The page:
Business / Corporate

Small Shizuoka builder taps the ranks of college-educated carpenters

by Michio Watanabe

Kyodo

Heisei Corp., a small construction company in Shizuoka Prefecture, has a pool of 220 carpenters comprising many who finished graduate programs at the country’s top schools, including the University of Tokyo.

Carpentry is by no means a magnet for new graduates on the job front in Japan due to low wages, and like any other industry in Japan it is beset by the impact of a graying population.

“The construction industry is experiencing an acute aging (of workers) and carpenters may well be called an endangered species,” Hisao Akimoto, who heads Heisei, said in an interview with Kyodo News.

“I wanted to lay down arrangements and build a company to prevent such professionals from becoming extinct from this world,” said the 68-year-old president of the Numazu-based company with a turnover of around ¥1.5 billion ($131 million) in fiscal 2015.

The number of carpenters in Japan dropped to 400,000 in 2010 from roughly 1 million in the 1980s. This is projected to shrink further to 210,000 in 2020, when Japan hosts the Tokyo Olympics and Paralympics, a large-scale event generating construction demand. Many carpenters are believed to be in their 50s.

Akimoto, a weight-lifting enthusiast who once aspired to be an Olympian, was a salesman with a home building firm before setting up the company in 1989 with the aim of creating a team of building professionals, including a master carpenter who traditionally undertook entire projects from design to execution.

“Carpenters used to enjoy a solid reputation,” said Akimoto, whose father was a master overseeing around 30 carpenters at his shop, which eventually went bankrupt. “A master carpenter himself was engaged in designing, building, management and training of apprentices.”

But the profession has lost its appeal, he said, because construction work has become increasingly compartmentalized, and carpenters are assigned to assemble parts.

“They sometimes don’t know what they are working on is used for. Besides, it is low-paying work,” he said.

“One way or another, I just wanted to restore dignity to carpenters.”

Heisei covers work from wooden houses to 10-story reinforced concrete apartment buildings in the greater Tokyo area and has 575 people on its payroll, including 220 carpenters.

“I took the trouble of going to numerous job offer meetings by businesses in Tokyo, Osaka and Nagoya just to speak about what makes carpentry fascinating,” Akimoto said.

In addition, he also decided to offer salaries to new recruits matching those of major general contractors and pay semiannual bonuses. “Then students themselves started coming to Heisei Corp.,” he said.

One of those postgraduate carpenters is Taiyo Byakuno, 28, who joined in April 2014 after finishing a postgraduate program in architecture at Waseda University.

“I took up carpentry because I wanted to build stylish homes,” the 28-year-old said at a Heisei construction site in Mishima, Shizuoka Prefecture, where a set of pillars had just been assembled on a rainy day in December.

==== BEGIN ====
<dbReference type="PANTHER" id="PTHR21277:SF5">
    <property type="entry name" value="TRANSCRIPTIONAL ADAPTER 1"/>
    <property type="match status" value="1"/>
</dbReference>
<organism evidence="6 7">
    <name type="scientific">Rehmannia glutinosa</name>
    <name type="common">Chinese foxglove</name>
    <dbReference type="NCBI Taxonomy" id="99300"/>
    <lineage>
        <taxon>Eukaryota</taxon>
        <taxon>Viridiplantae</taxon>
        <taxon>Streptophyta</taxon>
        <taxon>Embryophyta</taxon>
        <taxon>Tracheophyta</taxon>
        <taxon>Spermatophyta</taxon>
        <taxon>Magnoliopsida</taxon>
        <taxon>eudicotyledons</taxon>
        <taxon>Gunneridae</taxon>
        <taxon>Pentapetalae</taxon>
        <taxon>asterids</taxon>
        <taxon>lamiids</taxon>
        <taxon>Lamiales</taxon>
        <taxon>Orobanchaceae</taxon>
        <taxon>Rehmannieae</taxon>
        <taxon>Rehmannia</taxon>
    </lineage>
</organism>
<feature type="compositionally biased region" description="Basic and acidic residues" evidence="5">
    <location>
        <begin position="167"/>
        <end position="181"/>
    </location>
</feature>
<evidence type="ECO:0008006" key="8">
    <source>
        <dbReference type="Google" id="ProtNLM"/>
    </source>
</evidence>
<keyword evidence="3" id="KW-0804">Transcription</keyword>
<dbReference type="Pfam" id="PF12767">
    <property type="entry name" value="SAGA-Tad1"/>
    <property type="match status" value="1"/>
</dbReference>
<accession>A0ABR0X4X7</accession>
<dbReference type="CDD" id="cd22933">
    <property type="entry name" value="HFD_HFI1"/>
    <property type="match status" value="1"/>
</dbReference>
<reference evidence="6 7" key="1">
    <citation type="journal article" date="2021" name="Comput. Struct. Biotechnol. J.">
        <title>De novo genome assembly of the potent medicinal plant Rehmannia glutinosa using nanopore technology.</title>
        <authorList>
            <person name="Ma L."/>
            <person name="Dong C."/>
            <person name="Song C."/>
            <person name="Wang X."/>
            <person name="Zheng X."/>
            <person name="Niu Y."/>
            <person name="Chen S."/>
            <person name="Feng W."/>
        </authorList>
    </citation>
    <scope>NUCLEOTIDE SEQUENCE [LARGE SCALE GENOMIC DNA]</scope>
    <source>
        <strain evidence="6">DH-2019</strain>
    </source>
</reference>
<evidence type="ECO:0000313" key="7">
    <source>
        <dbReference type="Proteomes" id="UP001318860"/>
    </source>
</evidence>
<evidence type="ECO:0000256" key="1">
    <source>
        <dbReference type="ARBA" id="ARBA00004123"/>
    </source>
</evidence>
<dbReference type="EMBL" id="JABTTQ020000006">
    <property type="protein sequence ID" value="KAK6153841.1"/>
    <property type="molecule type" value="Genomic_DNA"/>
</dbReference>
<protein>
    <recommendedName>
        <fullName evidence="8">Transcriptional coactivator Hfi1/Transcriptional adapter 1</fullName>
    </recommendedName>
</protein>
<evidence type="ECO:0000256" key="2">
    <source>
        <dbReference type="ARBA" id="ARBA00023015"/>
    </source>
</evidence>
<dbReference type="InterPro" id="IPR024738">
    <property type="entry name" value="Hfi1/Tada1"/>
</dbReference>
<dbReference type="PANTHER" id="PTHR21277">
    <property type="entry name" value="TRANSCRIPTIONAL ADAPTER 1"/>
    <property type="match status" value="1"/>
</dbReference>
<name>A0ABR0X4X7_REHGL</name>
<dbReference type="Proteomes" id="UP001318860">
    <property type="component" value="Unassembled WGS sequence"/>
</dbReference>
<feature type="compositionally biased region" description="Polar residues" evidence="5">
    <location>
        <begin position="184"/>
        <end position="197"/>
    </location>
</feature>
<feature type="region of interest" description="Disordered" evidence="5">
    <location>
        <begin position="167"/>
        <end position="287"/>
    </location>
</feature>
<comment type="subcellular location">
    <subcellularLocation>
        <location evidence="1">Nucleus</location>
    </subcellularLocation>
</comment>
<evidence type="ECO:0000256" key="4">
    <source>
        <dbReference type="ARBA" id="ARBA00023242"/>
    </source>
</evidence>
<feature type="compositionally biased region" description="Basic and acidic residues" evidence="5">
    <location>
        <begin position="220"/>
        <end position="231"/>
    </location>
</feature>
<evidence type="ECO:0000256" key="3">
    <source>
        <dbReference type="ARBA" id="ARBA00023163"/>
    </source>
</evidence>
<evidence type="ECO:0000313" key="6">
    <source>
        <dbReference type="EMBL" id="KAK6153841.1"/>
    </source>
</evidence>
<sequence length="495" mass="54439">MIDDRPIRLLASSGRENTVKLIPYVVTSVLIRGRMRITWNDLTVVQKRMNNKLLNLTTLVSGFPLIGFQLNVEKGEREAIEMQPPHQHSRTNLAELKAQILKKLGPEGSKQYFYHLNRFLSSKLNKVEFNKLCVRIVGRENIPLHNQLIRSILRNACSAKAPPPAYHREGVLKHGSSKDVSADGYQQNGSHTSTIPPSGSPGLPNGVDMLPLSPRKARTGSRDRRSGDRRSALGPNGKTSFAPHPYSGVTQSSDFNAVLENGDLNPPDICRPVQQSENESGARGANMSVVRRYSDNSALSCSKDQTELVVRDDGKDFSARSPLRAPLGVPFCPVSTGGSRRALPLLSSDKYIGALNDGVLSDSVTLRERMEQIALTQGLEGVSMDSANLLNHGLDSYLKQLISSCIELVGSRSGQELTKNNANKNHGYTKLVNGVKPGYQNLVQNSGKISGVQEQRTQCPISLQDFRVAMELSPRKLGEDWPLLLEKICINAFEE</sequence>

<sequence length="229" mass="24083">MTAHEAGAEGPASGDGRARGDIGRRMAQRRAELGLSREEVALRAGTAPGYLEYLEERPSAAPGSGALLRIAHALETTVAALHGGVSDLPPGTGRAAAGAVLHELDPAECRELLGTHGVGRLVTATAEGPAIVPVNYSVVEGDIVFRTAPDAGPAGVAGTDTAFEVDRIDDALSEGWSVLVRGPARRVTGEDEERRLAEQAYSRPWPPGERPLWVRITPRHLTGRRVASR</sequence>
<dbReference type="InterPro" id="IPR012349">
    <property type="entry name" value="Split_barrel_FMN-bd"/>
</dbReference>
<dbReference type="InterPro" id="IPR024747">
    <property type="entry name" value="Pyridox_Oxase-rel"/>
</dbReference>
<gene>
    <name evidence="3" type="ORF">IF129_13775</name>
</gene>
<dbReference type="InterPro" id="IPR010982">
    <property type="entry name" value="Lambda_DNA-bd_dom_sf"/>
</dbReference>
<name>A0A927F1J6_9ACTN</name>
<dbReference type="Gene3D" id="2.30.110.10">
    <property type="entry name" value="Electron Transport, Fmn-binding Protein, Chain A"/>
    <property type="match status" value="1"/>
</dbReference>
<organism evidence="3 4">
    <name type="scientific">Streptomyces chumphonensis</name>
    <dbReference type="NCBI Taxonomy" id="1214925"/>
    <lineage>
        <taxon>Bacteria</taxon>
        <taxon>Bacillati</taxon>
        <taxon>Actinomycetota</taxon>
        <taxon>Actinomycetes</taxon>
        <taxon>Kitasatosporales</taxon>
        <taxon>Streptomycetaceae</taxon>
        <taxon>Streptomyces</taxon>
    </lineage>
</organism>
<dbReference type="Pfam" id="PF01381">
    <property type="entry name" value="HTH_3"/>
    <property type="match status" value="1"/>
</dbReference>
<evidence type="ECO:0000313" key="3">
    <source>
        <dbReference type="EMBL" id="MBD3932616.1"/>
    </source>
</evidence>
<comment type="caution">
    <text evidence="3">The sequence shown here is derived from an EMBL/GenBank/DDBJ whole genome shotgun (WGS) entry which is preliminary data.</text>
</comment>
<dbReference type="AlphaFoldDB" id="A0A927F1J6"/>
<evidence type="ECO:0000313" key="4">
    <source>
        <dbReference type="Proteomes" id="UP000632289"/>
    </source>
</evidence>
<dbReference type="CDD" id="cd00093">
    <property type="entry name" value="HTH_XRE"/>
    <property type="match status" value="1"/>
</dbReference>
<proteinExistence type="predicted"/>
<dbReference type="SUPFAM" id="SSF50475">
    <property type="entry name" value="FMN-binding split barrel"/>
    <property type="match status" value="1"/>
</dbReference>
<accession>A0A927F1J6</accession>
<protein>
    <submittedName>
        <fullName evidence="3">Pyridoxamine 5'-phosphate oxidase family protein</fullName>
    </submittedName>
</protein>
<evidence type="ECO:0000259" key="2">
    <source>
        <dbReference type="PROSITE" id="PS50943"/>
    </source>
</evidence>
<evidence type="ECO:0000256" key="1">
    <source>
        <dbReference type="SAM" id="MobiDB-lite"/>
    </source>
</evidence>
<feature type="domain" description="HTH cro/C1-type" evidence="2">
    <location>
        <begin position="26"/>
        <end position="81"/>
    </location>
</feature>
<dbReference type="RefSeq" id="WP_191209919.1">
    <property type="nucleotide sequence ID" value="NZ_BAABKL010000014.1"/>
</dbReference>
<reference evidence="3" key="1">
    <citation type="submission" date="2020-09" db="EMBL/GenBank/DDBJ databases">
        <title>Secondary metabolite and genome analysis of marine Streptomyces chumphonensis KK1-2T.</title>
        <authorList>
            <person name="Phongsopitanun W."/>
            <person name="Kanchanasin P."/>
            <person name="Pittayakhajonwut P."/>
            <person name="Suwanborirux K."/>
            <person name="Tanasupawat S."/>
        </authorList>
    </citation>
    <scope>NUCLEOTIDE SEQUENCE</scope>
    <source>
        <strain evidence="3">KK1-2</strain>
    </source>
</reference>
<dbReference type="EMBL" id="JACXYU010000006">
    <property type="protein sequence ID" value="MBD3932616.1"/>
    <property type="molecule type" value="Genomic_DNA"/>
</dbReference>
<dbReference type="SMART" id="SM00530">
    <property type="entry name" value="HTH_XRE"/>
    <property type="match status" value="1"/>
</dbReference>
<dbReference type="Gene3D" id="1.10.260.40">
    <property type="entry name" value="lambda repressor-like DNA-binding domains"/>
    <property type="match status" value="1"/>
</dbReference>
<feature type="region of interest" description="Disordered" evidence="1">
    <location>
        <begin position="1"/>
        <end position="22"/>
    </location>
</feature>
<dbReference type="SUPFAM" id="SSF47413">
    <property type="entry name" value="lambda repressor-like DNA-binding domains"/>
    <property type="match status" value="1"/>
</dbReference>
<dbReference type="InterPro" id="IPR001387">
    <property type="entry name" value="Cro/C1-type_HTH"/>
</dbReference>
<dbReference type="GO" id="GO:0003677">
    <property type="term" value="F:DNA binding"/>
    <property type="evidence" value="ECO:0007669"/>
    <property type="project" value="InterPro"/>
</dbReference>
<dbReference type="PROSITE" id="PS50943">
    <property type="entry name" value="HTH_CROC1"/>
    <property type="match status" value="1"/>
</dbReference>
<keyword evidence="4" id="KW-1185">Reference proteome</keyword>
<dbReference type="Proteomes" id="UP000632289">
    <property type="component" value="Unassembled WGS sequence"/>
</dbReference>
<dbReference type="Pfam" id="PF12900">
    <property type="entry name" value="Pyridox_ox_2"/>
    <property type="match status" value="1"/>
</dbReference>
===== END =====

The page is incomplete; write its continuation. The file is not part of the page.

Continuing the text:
“I wanted to feel what it was like to build something by using my own hands on a site,” said Byakuno, who was among seven people working on a two-story home.

Byakuno said he does not have the experience of working with nails or chisels and learned how to use them in an on-site training program.

“I recently passed an exam for first-class architect,” he said of the premier certification by the Japan Federation of Architects and Building Engineers Associations. “In the future, I want to engage in comprehensive home building covering design to site work.”

Kosuke Naito, 28, is also a first-class architect who joined Heisei in 2012 after completing a program in architecture at the University of Tokyo’s graduate school.

After a stint in carpentry for two years and nine months, he currently serves as a site supervisor. “When I was just thinking as a student about what I would do in the future, I saw a Heisei carpenter who graduated from Kyoto University on a TV program,” he said.

“It grabbed my attention and I just joined the company without thinking too much.”

Hanae Kawakami, 28, completed studies in architecture at the Tokyo University of the Arts’ graduate school and was hired by Heisei three years ago. Certified as a first-class architect, she also did her share of carpentry work before being assigned to design work last September.

“When I was a student, design was a world made up of only lines,” she said. “What is fascinating about my current work is this sense of experiencing a narrowing distance between lines on a drawing and what is actually being built.”

President Akimoto is a believer in general education. “It’s necessary to have a cultured mind to come up with quality buildings that incorporate customer needs,” he said.

Those applying for Heisei have to take exams in general knowledge ranging from politics, economics, law and real estate.

The company also conducts a test to see if applicants have the physical strength and reflexes necessary in its business operations.

These are in addition to a theoretical test, including terminology in carpentry.

Heisei is aiming to secure a pool of 1,000 highly skilled carpenters.

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